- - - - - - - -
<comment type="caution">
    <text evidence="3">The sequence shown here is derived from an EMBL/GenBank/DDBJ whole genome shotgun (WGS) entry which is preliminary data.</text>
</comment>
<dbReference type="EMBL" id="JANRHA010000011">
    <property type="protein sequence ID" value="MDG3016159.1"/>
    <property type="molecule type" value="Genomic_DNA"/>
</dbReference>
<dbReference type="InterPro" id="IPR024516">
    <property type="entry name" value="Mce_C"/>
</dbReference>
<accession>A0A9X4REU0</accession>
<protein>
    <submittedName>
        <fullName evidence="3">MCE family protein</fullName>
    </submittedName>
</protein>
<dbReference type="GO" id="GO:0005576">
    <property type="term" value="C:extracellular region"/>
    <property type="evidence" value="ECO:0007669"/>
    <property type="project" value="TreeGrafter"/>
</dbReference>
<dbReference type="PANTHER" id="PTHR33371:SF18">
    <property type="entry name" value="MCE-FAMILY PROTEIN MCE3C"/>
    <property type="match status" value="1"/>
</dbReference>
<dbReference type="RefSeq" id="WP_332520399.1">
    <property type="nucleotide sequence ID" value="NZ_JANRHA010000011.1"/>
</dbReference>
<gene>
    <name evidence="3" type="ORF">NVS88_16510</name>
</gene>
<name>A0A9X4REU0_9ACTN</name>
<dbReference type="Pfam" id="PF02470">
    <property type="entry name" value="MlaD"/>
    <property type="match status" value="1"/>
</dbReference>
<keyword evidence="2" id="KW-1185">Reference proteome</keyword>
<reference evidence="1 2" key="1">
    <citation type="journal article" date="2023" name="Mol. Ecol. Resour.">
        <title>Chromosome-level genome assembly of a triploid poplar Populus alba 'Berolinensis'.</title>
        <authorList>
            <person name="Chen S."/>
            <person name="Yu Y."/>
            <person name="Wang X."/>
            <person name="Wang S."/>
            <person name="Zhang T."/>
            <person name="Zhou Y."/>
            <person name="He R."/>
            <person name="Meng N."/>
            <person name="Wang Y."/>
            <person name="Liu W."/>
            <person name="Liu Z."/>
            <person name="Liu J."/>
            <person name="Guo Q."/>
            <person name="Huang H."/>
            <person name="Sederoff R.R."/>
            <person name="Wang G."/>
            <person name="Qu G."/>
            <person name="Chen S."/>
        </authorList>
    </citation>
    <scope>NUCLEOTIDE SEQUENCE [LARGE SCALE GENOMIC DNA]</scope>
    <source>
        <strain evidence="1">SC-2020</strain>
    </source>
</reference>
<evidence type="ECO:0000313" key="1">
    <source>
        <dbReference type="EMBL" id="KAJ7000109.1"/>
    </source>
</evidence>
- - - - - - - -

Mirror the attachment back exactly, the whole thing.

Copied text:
<comment type="caution">
    <text evidence="3">The sequence shown here is derived from an EMBL/GenBank/DDBJ whole genome shotgun (WGS) entry which is preliminary data.</text>
</comment>
<dbReference type="EMBL" id="JANRHA010000011">
    <property type="protein sequence ID" value="MDG3016159.1"/>
    <property type="molecule type" value="Genomic_DNA"/>
</dbReference>
<dbReference type="InterPro" id="IPR024516">
    <property type="entry name" value="Mce_C"/>
</dbReference>
<accession>A0A9X4REU0</accession>
<protein>
    <submittedName>
        <fullName evidence="3">MCE family protein</fullName>
    </submittedName>
</protein>
<dbReference type="GO" id="GO:0005576">
    <property type="term" value="C:extracellular region"/>
    <property type="evidence" value="ECO:0007669"/>
    <property type="project" value="TreeGrafter"/>
</dbReference>
<dbReference type="PANTHER" id="PTHR33371:SF18">
    <property type="entry name" value="MCE-FAMILY PROTEIN MCE3C"/>
    <property type="match status" value="1"/>
</dbReference>
<dbReference type="RefSeq" id="WP_332520399.1">
    <property type="nucleotide sequence ID" value="NZ_JANRHA010000011.1"/>
</dbReference>
<gene>
    <name evidence="3" type="ORF">NVS88_16510</name>
</gene>
<name>A0A9X4REU0_9ACTN</name>
<dbReference type="Pfam" id="PF02470">
    <property type="entry name" value="MlaD"/>
    <property type="match status" value="1"/>
</dbReference>
<keyword evidence="2" id="KW-1185">Reference proteome</keyword>
<reference evidence="1 2" key="1">
    <citation type="journal article" date="2023" name="Mol. Ecol. Resour.">
        <title>Chromosome-level genome assembly of a triploid poplar Populus alba 'Berolinensis'.</title>
        <authorList>
            <person name="Chen S."/>
            <person name="Yu Y."/>
            <person name="Wang X."/>
            <person name="Wang S."/>
            <person name="Zhang T."/>
            <person name="Zhou Y."/>
            <person name="He R."/>
            <person name="Meng N."/>
            <person name="Wang Y."/>
            <person name="Liu W."/>
            <person name="Liu Z."/>
            <person name="Liu J."/>
            <person name="Guo Q."/>
            <person name="Huang H."/>
            <person name="Sederoff R.R."/>
            <person name="Wang G."/>
            <person name="Qu G."/>
            <person name="Chen S."/>
        </authorList>
    </citation>
    <scope>NUCLEOTIDE SEQUENCE [LARGE SCALE GENOMIC DNA]</scope>
    <source>
        <strain evidence="1">SC-2020</strain>
    </source>
</reference>
<evidence type="ECO:0000313" key="1">
    <source>
        <dbReference type="EMBL" id="KAJ7000109.1"/>
    </source>
</evidence>